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"Developing a Healthy Scepticism About Technology in Mathematics Teaching"

I have an article in the current issue of the Journal of Humanistic Mathematics (Vol 3, Issue 1). The title is Developing a Healthy Scepticism About Technology in Mathematics Teaching. This will be a chapter of my PhD thesis and provides some background context. I am following a model in which teaching draws on a body of theory which is based on scholarship as well as reflective evaluation of previous experience. So as well as a literature survey, I present a reflective account of experiences which have taken place alongside, but outside of, my PhD research that have shaped my thinking.

This journal is an online-only, diamond open-access1, peer-reviewed journal with an emphasis on “the aesthetic, cultural, historical, literary, pedagogical, philosophical, psychological, and sociological aspects as we look at mathematics as a human endeavor”. They publish “articles that focus mainly on the doing of mathematics, the teaching of mathematics, and the living of mathematics”. (Quotes from the Journal’s About page.)

My article’s synopsis is:

A reflective account is presented of experiences which took place alongside a research project and caused a change in approach to be more sceptical about implementation of learning technology. A critical evaluation is given of a previous e-assessment research project, undertaken from a position of naive enthusiasm for learning technology. Experiences of teaching classes and designing assessment tasks lead to doubts regarding the extent to which the previous project encouraged deep learning and contributed to graduate skills development. Investigations of the benefits of another technology—in-class response systems—lead to revelations about learning technology: its enthusiastic introduction in isolation cannot be expected to produce educational benefit; instead it must address some pedagogic need and should be evaluated against this. Overall, these experiences contribute to a shift away from a naive enthusiasm to an approach based on careful consideration of educational need before technology implementation.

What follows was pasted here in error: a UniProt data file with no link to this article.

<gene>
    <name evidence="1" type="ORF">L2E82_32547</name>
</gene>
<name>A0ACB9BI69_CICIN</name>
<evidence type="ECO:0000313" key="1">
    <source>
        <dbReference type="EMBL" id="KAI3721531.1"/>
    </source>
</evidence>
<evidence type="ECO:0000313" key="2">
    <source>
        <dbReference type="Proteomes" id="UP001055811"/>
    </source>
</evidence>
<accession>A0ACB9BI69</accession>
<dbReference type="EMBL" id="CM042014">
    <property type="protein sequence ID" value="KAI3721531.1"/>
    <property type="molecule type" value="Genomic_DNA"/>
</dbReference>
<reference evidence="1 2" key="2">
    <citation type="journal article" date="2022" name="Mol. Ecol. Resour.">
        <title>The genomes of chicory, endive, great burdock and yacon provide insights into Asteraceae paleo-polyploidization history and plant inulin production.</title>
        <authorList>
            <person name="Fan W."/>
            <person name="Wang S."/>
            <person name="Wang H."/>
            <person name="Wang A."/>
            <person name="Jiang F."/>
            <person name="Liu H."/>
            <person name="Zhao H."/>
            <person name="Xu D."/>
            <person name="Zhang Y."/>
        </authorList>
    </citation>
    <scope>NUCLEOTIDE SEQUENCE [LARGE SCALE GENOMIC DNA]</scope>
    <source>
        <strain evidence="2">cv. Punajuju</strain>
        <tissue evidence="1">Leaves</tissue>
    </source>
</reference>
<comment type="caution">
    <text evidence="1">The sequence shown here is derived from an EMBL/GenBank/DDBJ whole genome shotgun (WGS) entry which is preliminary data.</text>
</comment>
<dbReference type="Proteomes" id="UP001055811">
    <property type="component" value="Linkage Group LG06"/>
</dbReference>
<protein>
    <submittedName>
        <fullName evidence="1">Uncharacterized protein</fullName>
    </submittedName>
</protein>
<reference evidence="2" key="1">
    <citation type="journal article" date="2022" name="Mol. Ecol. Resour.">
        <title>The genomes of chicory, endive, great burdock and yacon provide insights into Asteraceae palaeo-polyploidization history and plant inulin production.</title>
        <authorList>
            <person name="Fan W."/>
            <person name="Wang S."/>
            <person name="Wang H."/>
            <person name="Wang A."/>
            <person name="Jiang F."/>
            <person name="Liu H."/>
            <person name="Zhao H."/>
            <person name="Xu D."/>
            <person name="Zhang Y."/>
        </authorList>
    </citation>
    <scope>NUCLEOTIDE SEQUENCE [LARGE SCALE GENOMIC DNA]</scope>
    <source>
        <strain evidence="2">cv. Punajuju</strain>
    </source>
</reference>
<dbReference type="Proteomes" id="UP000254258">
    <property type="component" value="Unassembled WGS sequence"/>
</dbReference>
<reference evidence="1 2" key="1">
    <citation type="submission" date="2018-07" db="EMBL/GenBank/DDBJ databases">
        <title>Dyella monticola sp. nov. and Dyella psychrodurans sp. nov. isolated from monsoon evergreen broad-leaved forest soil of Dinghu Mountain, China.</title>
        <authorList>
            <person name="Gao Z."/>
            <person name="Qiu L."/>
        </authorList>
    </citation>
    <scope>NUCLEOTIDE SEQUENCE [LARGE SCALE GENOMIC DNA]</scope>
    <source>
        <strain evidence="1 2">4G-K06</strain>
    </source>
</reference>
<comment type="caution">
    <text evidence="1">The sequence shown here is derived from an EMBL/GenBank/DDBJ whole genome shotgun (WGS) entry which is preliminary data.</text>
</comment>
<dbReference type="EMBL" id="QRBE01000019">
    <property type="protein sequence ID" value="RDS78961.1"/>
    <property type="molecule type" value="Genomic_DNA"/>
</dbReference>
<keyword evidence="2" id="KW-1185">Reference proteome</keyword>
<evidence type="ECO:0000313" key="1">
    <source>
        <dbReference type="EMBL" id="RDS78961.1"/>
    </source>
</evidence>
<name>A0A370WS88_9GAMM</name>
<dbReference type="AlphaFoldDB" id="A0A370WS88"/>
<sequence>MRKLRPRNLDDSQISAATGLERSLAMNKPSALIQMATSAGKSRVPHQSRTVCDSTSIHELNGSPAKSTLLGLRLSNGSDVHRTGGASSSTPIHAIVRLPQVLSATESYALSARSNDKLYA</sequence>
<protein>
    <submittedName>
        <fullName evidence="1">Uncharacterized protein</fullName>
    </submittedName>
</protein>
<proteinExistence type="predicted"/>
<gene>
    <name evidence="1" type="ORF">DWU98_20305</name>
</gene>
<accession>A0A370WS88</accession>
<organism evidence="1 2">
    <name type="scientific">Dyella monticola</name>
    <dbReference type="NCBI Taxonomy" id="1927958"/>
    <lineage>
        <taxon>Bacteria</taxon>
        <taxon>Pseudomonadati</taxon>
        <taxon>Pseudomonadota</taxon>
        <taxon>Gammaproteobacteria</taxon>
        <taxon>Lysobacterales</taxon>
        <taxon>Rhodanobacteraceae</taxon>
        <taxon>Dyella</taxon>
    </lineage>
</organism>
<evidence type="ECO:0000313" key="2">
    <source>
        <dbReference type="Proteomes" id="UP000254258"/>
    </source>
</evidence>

Download the PDF of this article here.

P.S. Sorry the blog has become rather infrequent and quite education-focused. I am currently splitting my time between teaching and writing my thesis, so I have little time for anything else. My employment contract is only to teach until May and my thesis is due in July.

  1. Diamond open access means that you don’t have to pay to read it and I haven’t had to pay to publish it. It’s a kind of magic. []

6 Responses to “"Developing a Healthy Scepticism About Technology in Mathematics Teaching"”

  1. Peter Rowlett

    “Green” is self-archiving. “Gold” is author pays. “Diamond” is no-one pays (my institution didn’t pay either). (At least, that’s how Gowers defined it.) I think diamond either needs a backer or is done by volunteers (and is therefore unsustainable or at least difficult to scale, which is why I said “magic”).

    Here, you didn’t pay to read it (which would be “not open access”), I (nor my institution or any grant awarding body) didn’t pay to publish it (which would be “gold open access”) and it isn’t a self-published version of a paywalled article (which would be “green open access”). Still, there was an involved editorial process and I didn’t do the copyediting or typesetting, so either people are volunteering their time or some money is coming from somewhere (I’m not sure which in this case).

  2. Troy McConaghy

    I find it incredibly sad how the word technology has come to mean “computers.” What word are we supposed to use when we wish to refer to the sum total of all human-invented tools, including mathematics?


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